Fine Points of the English Language


“Deutsche Sprache, schwere Sprache“

German language, tough language


There is a lot of truth in this proverb, but the English language has many challenges, too. The longer I speak and write English, the more I realize that English is harder than it seems. Take the German word “Salat” for example. Whether it’s in the garden, your local supermarket or on your dining table, it is still “Salat.” In the U.S., on the other hand, it’s “lettuce” in your garden, but once it’s in a bowl, it transforms into “salad.” I constantly trip over this one and will say, “let’s have lettuce, um, salad, for dinner.”

Example 2: Schloss. This German word depicts not only a lock, but also a palace. That doesn’t necessarily make sense, unless you figure that ordinary people were pretty much shut out from entering palaces in the old days.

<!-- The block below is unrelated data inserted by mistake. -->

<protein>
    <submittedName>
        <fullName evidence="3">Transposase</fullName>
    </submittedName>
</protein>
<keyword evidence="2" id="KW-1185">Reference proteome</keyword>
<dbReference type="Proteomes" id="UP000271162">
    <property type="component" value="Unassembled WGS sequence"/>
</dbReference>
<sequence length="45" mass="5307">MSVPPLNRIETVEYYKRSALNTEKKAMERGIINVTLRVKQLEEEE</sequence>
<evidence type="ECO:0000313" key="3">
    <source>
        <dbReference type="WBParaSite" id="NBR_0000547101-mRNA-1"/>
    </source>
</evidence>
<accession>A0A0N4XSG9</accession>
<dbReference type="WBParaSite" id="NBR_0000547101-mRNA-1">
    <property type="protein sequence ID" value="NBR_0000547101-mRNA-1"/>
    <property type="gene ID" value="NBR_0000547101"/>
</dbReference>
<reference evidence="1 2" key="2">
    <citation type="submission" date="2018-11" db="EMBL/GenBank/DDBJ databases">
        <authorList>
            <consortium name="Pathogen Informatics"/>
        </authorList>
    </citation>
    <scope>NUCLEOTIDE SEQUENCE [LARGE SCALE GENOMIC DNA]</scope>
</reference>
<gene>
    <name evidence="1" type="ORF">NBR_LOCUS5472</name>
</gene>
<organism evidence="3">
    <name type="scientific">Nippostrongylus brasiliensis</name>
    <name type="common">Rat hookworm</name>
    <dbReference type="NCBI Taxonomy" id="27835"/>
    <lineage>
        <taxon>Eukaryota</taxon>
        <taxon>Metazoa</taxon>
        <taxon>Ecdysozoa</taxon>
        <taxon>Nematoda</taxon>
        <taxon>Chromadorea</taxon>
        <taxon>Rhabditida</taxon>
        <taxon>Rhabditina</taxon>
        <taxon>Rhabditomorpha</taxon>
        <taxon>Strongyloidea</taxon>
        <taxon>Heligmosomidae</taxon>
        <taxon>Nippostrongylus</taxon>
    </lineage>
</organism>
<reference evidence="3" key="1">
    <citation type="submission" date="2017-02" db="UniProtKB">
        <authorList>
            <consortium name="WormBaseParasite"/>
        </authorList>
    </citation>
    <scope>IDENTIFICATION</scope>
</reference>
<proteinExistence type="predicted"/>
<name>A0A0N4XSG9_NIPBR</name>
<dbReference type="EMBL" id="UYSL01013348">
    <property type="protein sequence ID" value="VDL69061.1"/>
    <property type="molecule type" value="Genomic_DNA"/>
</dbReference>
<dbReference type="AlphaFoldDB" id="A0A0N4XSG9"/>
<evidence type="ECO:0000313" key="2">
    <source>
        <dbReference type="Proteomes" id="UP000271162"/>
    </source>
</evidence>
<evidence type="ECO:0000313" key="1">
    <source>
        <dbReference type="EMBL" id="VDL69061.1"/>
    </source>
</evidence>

Example 3: Parkplatz. The German term refers not only to the space where you park your precious wheels, but also to the lot where you wander around aimlessly until you remember where you parked your car. In English, however, you have to differentiate between the “parking space” and the “parking lot.”

Example 4: Straße. In German, this term refers to the street you live on and the road you travel on to get someplace else. The English language, however, differentiates between streets, roads, highways, alleys, lanes, and drives.

Confused yet? When all else fails, use the German proverb “Da haben wir den Salat” – meaning “The fat’s in the fire” or “What a mess!”


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